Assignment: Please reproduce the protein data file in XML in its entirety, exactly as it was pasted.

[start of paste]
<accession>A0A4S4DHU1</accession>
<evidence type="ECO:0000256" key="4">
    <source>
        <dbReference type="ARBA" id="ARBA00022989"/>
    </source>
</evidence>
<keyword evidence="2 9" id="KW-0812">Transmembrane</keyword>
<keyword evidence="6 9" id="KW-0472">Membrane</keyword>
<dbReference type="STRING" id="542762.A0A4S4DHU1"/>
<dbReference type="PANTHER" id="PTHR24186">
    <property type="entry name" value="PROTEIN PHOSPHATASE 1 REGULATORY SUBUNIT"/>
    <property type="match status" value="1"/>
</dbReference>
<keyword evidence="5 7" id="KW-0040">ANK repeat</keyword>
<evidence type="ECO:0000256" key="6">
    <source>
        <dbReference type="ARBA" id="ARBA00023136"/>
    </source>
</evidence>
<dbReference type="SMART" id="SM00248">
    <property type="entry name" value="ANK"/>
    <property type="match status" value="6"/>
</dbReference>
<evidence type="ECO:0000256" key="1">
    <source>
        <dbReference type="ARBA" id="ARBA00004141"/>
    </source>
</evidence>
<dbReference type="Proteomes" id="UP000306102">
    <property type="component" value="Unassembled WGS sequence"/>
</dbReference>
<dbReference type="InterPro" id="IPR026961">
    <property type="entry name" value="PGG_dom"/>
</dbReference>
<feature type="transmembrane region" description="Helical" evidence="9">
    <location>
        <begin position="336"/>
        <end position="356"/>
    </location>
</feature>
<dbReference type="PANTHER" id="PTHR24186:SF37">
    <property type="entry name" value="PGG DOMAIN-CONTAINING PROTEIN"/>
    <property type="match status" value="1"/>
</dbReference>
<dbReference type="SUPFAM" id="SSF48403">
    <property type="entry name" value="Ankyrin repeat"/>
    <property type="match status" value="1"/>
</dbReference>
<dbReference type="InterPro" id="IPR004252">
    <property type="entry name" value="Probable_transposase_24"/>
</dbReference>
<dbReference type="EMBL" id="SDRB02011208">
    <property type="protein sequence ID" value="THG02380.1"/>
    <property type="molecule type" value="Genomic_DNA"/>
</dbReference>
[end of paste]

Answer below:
<accession>A0A4S4DHU1</accession>
<evidence type="ECO:0000256" key="4">
    <source>
        <dbReference type="ARBA" id="ARBA00022989"/>
    </source>
</evidence>
<keyword evidence="2 9" id="KW-0812">Transmembrane</keyword>
<keyword evidence="6 9" id="KW-0472">Membrane</keyword>
<dbReference type="STRING" id="542762.A0A4S4DHU1"/>
<dbReference type="PANTHER" id="PTHR24186">
    <property type="entry name" value="PROTEIN PHOSPHATASE 1 REGULATORY SUBUNIT"/>
    <property type="match status" value="1"/>
</dbReference>
<keyword evidence="5 7" id="KW-0040">ANK repeat</keyword>
<evidence type="ECO:0000256" key="6">
    <source>
        <dbReference type="ARBA" id="ARBA00023136"/>
    </source>
</evidence>
<dbReference type="SMART" id="SM00248">
    <property type="entry name" value="ANK"/>
    <property type="match status" value="6"/>
</dbReference>
<evidence type="ECO:0000256" key="1">
    <source>
        <dbReference type="ARBA" id="ARBA00004141"/>
    </source>
</evidence>
<dbReference type="Proteomes" id="UP000306102">
    <property type="component" value="Unassembled WGS sequence"/>
</dbReference>
<dbReference type="InterPro" id="IPR026961">
    <property type="entry name" value="PGG_dom"/>
</dbReference>
<feature type="transmembrane region" description="Helical" evidence="9">
    <location>
        <begin position="336"/>
        <end position="356"/>
    </location>
</feature>
<dbReference type="PANTHER" id="PTHR24186:SF37">
    <property type="entry name" value="PGG DOMAIN-CONTAINING PROTEIN"/>
    <property type="match status" value="1"/>
</dbReference>
<dbReference type="SUPFAM" id="SSF48403">
    <property type="entry name" value="Ankyrin repeat"/>
    <property type="match status" value="1"/>
</dbReference>
<dbReference type="InterPro" id="IPR004252">
    <property type="entry name" value="Probable_transposase_24"/>
</dbReference>
<dbReference type="EMBL" id="SDRB02011208">
    <property type="protein sequence ID" value="THG02380.1"/>
    <property type="molecule type" value="Genomic_DNA"/>
</dbReference>